BlackBerry Ltd (BBRY) can spin the numbers all it wants to, choosing to underscore the more compelling non-GAAP results while glossing over all the relevant details. Likewise, owners of BBRY stock can choose to see the glass as half-full rather than half-empty (and judging from Thursday morning’s 2% gain from BlackBerry stock, that’s exactly what they’re doing).
Nothing changes the fact, however, that BlackBerry simply isn’t driving enough organic growth with its software and services effort, and continues to lose ground on the hardware/ smartphone front.
It’s a premise that’s apt to ruffle the feathers of a small but loyal — and vocal — legion of BBRY investors, but that doesn’t make it untrue.
BlackBerry Earnings, By the Numbers
To look at nothing more than the company’s touted take on its fiscal first quarter, which ended on May 31, one would think BlackBerry was a thriving company again. During the first quarter of its 2017 tax year, the outfit drove a record amount of software and services revenue, and reported a tenth consecutive quarter of positive adjusted EBITDA.
It’s the pesky “ITDA” and non-GAAP costs though, along with shrinking gross margins, that continue to make BlackBerry stock tough to own.
Last quarter, BlackBerry reported a GAAP loss of $670 million, or -$1.28 per share, on GAAP revenue of $400 million. On a GAAP basis — which admittedly is the more meaningful figure this time around — the company broke even on $400 million in revenue; BBRY booked a long-lived asset impairment charge of $501 million, which was the biggest of several write-downs.
The pros were calling for an operating loss of seven cents per share and sales of $471 million.
Breaking down the numbers, total software and services revenue reached $166 million … a record, and 21% better than the software and service sales generated in the same quarter a year earlier.
As for the other two divisions, Mobility Solutions (smartphones and their corresponding licensing fees) generated $152 million worth of revenue, while Service Access Fees sales rolled in at $106 million. Mobility Solutions revenue fell approximately 42% on a year-over-year basis. Service Access Fees is a new grouping for BlackBerry, though for the most part it had been categorized with “services” in prior BlackBerry earnings reports.
Total revenue fell from $658 million a year earlier to $400 million (GAAP) last quarter, while gross margins slumped from $310 million to $154 million [47.1% of revenue to 38.5% of revenue].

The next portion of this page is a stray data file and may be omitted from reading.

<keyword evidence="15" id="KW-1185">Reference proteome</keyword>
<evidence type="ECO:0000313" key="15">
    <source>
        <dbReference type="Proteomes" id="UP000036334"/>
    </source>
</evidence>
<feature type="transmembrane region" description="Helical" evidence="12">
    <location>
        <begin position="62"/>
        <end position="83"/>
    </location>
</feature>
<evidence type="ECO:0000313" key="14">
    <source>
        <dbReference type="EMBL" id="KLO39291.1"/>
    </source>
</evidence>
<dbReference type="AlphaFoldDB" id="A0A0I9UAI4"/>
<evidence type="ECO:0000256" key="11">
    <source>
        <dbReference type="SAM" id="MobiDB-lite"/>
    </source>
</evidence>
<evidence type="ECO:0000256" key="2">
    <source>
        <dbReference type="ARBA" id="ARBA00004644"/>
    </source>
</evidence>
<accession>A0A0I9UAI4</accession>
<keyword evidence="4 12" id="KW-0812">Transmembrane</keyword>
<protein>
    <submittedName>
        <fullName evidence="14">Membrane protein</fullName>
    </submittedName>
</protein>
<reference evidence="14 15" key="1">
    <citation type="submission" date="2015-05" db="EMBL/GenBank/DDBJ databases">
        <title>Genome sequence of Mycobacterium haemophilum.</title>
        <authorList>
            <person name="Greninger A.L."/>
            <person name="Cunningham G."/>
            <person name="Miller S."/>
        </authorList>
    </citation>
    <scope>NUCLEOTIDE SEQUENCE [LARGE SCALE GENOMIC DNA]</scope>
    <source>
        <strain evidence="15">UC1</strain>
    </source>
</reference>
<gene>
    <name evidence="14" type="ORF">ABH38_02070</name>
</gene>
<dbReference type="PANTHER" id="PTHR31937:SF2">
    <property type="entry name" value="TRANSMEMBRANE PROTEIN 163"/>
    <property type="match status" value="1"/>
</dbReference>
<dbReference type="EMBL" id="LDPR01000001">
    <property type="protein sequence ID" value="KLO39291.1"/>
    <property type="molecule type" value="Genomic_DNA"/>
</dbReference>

Reality Check for BBRY Stock Holders
It’s difficult to get a bead on just how well BlackBerry is doing, partially because the company continues to regroup things, but mostly because BlackBerry doesn’t serve up pro-forma comparisons.
That is to say, the acquisition of Good Technology in November, the purchase of AtHoc a year ago, and the acquisition of Encription in February of this year inflated the top line relative to last year’s revenue tally. It’s just not clear to what degree.
We do know the union with Good Technology was expected to add $160 million worth of annual revenue though, or roughly $40 million per quarter. And if one looks closely at the then-and-now numbers, it’s difficult to see any actual, organic growth; the year-over-year growth on this front looks almost entirely like it came from acquisitions.
It works, but it’s hardly impressive.
Meanwhile, the hardware business has deteriorated so much (down more than 40% from year-earlier levels, and down 20% from Q4-2016’s tally of $190 million) that the pros are now calling for the outright ending of that division … and CEO John Chen isn’t dismissing the idea. The company is going to unveil two more, lower-end Android phones, but if those don’t sell well, that should be all she wrote on BlackBerry’s hardware business.
Though BlackBerry phones’ operating system, service and phones are no longer inextricably linked, to get the most out of any of them, one needs all three of them. Without hardware, the software and service businesses aren’t as marketable, even though the company has unveiled a suite of cross-platform options.
It’s too easy for other organizations to compete when the only battleground is software and mobile enterprise security.
Bottom Line for BBRY
This isn’t a call for the end of BlackBerry as we know it, nor is it to say BBRY stock will never make forward progress again. If nothing else, BlackBerry can use its $2.2 billion cash stash to buy time, other companies or both, and remain afloat while it figures out how to thrive.
It is to say, however, last quarter was another lackluster earnings report, and there are tons of better investment opportunities to dive into while BlackBerry continues to look for a winning formula.
As of this writing, James Brumley did not hold a position in any of the aforementioned securities.